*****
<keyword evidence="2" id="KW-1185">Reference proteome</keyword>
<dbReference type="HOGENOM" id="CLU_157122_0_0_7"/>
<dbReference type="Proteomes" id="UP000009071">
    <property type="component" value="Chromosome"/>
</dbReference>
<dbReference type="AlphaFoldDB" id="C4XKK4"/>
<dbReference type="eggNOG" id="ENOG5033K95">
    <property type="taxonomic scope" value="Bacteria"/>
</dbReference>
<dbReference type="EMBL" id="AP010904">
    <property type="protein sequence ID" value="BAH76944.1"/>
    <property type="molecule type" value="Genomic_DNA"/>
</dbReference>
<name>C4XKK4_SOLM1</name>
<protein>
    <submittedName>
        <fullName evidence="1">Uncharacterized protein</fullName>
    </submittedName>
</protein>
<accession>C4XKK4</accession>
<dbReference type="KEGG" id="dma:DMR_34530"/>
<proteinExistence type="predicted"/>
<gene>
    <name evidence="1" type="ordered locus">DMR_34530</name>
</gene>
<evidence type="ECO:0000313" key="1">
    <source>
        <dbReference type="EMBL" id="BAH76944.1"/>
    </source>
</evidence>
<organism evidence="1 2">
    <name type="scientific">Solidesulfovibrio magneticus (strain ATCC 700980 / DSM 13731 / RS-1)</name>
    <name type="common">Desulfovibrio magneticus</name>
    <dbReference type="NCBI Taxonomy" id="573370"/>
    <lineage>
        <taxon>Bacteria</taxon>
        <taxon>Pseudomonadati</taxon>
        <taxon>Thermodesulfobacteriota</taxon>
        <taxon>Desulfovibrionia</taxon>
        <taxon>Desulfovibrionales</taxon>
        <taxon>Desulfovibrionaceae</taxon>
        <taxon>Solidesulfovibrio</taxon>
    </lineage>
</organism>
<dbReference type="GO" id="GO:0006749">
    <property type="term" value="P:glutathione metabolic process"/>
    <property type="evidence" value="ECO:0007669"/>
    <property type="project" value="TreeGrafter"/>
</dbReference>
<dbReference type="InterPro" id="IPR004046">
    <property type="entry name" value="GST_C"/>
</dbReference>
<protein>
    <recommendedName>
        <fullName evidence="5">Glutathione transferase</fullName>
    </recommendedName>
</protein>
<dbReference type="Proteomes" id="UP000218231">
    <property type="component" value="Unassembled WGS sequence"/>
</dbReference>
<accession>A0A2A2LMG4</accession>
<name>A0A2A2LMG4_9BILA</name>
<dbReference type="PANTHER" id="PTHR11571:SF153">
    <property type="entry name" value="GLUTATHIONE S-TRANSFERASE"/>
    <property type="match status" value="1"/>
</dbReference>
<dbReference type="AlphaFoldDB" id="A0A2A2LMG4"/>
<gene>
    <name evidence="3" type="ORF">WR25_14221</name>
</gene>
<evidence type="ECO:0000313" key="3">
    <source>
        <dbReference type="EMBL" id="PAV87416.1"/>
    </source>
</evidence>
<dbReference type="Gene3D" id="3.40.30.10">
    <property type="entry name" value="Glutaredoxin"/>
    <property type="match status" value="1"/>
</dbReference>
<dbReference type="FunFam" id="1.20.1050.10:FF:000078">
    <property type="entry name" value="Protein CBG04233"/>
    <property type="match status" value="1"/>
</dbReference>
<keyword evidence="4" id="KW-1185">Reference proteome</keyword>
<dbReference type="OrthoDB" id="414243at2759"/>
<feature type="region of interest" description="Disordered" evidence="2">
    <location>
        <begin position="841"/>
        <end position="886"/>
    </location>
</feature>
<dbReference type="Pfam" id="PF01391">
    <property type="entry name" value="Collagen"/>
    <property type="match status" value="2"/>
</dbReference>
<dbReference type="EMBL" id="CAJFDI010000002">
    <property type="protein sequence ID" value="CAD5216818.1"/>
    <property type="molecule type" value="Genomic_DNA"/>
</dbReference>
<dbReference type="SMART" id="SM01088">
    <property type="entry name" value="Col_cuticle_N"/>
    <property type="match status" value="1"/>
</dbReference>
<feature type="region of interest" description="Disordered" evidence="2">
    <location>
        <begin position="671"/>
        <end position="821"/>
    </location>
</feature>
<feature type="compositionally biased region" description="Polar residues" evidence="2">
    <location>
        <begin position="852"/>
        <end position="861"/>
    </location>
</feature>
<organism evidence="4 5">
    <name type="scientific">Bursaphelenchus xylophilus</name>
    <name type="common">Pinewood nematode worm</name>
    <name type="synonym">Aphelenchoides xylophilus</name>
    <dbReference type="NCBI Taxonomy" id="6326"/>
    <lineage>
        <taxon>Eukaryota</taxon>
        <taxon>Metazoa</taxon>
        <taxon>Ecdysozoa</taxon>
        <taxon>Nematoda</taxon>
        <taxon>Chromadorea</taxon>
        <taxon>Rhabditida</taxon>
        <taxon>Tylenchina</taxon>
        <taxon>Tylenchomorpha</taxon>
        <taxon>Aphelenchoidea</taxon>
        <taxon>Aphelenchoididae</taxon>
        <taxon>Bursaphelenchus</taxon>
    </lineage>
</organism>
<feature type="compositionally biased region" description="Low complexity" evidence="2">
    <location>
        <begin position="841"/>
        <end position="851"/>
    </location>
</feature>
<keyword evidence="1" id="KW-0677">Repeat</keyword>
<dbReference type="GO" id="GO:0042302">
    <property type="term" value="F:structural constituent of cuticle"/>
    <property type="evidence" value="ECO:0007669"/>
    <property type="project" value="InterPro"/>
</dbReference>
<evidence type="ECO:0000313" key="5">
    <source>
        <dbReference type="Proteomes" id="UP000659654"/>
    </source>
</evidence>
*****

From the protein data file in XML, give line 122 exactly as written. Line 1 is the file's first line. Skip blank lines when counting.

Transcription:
        <taxon>Eukaryota</taxon>